The Coronavirus pandemic brought many changes to Spain, and one of those changes was the demographic of foreign buyers investing in property in the country. Whilst demand from British and German buyers have been as significant as ever, there has been a growing amount of interest in property in Spain from American house hunters.
Between June 2020 and September 2020, the highest foreign demand for Spanish coastal properties was from the United States. American nationals also topped property search charts for many regions in Spain’s interior including, but not limited to, Madrid, Salamanca and Segovia. This interest continued into 2021, with American nationals ranking as the fifth foreign nationals with the most interest in buying a home in Spain. And now that coronavirus travel restrictions between the two countries are largely lifted, American property hunters are in a position to turn their lockdown dreams and searches into a reality.
But how is property hunting in Spain different from property hunting in America? And how does the buying process differ? Here’s everything you need to know if you’re an American considering buying a property in Spain:
- Be Prepared for a Longer Wait
House sales are incredibly fast in the United States, with the average property transaction taking place in just three weeks. By contrast the average property purchase in Spain can take around five times longer, so if you fall in love with your dream Spanish home, be prepared for a wait before you can live in it!
- Read Between the Lines When Looking at Ads
In the United States, real estate ads are legally required to be factual and objective: opinions and adjectives are not welcome in their advertisements. In Spain, however, estate agents are free to be as liberal with their praise as they want (even if it isn’t wholly accurate). For this reason, American house hunters are sometimes disappointed with the first properties they view, until they learn to read between the lines of their descriptions.
- Be Prepared to Haggle
Spanish property sellers expect buyers to negotiate the price, and you can expect to secure a discount of at least 10 percent (often more) if you’re prepared to ask for it. This is very different to the market in the States, where 35% of properties sell for between 95% and 99% of the asking price.
- Expect to Work with More than One Realtor
In the States, you pick your favourite realtor, and they will show you all available properties, but it doesn’t work like that in Spain. Instead, the property owner will choose to list their property with a specific estate agent, and that agent will be the one to show you the property. That means if you want to look at four properties, and they are listed in four different places, then you will be meeting with four different estate agents.
- Don’t Expect too Much from Your Realtor
In the United States, realtors are licensed and regulated professionals who need to constantly update their qualifications to maintain their licenses. Realtors then need sufficient on the job experience working with a more experienced realtor in their sector before they can sell houses independently. This is because only a licensed real estate agent can sell a home in the United States. In Spain, anyone can sell a property, and anyone can show a home. Whilst there are a huge array of highly qualified and professional estate agents in the country, you are advised to check the credentials of the person showing you a property if you want to work with one.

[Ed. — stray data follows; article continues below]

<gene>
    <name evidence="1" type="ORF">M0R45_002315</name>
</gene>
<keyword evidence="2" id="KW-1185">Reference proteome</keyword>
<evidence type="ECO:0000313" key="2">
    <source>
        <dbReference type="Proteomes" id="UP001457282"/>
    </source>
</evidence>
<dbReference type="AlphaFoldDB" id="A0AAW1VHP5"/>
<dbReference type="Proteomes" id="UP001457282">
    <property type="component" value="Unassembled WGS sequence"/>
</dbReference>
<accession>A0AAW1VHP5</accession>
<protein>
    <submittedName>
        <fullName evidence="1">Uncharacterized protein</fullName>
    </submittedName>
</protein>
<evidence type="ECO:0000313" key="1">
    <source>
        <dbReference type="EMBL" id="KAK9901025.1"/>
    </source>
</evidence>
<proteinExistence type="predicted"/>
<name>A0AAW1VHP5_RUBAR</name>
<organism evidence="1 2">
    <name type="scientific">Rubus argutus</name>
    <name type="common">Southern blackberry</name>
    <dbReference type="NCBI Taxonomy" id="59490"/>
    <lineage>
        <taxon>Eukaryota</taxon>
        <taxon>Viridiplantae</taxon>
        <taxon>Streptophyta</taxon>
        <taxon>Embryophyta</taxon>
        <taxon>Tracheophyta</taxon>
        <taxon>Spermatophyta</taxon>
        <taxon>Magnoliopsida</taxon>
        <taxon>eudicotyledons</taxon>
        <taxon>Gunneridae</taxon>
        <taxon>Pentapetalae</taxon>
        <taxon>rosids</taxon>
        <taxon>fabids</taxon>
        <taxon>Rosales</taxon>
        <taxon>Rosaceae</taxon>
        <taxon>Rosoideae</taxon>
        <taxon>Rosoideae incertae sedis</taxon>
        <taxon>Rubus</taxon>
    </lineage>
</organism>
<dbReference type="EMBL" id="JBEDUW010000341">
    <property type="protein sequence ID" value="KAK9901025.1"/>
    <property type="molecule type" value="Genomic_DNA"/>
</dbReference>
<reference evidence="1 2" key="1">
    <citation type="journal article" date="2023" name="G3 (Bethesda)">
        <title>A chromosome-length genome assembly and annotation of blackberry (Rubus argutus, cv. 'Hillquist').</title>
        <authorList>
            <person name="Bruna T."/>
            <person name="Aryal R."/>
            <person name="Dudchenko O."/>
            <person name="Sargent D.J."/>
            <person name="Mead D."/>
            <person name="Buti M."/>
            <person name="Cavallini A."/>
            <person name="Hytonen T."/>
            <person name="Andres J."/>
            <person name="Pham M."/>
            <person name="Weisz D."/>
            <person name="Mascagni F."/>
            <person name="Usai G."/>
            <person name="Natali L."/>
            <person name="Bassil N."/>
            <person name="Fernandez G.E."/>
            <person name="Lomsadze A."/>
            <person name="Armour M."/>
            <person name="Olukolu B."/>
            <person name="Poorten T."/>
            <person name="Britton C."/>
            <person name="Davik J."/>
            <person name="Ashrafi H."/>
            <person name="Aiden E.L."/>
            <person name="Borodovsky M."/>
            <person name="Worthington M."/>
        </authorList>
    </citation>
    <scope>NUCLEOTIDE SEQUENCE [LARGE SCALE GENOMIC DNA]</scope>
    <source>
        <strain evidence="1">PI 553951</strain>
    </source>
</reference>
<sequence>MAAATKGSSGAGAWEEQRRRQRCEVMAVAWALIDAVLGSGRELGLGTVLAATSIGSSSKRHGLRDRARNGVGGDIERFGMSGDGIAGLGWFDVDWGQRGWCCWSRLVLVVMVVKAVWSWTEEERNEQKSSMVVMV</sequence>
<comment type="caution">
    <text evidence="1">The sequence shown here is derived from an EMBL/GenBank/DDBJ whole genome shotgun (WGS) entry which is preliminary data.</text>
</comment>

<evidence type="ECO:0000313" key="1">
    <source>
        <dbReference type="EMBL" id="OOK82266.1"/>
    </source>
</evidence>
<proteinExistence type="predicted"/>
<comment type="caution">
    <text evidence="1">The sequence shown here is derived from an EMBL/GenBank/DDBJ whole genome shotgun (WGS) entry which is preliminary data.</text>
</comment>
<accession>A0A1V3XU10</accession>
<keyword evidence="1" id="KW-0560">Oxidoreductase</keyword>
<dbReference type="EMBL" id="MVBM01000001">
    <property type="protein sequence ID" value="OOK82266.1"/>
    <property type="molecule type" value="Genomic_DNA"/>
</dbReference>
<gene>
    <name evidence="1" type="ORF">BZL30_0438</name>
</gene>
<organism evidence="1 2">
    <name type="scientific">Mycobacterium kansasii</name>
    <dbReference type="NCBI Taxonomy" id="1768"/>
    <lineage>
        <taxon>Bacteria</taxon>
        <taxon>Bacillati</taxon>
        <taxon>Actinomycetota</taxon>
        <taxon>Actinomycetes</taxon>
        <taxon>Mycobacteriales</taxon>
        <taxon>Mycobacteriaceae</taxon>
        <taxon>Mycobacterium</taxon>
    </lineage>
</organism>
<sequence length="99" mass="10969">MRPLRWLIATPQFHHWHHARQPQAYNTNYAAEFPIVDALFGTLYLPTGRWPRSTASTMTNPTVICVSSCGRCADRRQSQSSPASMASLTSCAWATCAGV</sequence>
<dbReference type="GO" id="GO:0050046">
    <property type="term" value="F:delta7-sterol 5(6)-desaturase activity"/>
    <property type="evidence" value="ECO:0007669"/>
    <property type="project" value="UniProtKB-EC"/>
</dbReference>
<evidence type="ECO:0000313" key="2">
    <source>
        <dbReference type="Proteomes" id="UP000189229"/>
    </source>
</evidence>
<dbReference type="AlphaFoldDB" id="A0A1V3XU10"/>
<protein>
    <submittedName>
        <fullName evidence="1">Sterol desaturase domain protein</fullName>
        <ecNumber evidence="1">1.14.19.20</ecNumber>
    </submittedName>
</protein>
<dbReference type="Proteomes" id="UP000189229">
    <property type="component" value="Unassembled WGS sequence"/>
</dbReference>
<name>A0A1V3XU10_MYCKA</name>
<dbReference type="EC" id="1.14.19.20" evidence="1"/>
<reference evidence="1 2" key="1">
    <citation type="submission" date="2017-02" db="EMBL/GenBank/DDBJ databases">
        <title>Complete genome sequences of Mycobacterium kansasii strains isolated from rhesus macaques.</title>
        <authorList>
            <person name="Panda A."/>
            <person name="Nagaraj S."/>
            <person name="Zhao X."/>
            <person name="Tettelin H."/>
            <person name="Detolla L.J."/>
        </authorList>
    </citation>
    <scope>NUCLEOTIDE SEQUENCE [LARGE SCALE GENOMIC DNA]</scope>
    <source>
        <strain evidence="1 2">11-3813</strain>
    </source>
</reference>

- Be Pleasantly Surprised by the Price
Because many realtors are not as qualified and regulated in Spain as they are in the United States, you’re likely to find that the commission charged by an estate agent in Spain is lower. An average commission figure in the US is 6%, whilst an average commission figure in Spain is 6%, to give you a very loose point of reference.
- Understand the Different Regulations
What your realtor can and can’t do, and what you pay when, will also differ between the two countries. In the United States there are protection funds for purchase or earnest deposit contract that you must pay. In Spain there is no obligation to protect your funds in this way. As a result a buyer can lose their deposit in Spain, if they pull out of a contract after they have signed it, for example. Similarly, a US realtor who is not a lawyer cannot modify a contract at all, and may also be accused of professional intrusion, while in Spain property consultants or the clients themselves can agree to modifications to the contract, although this is very rare.
Are you ready to buy property in Spain? Whether you’re looking for a home of your own or an investment property, our locally based property experts are perfectly placed to help you find the right property to meet all of your criteria. Why not get in touch with the team today?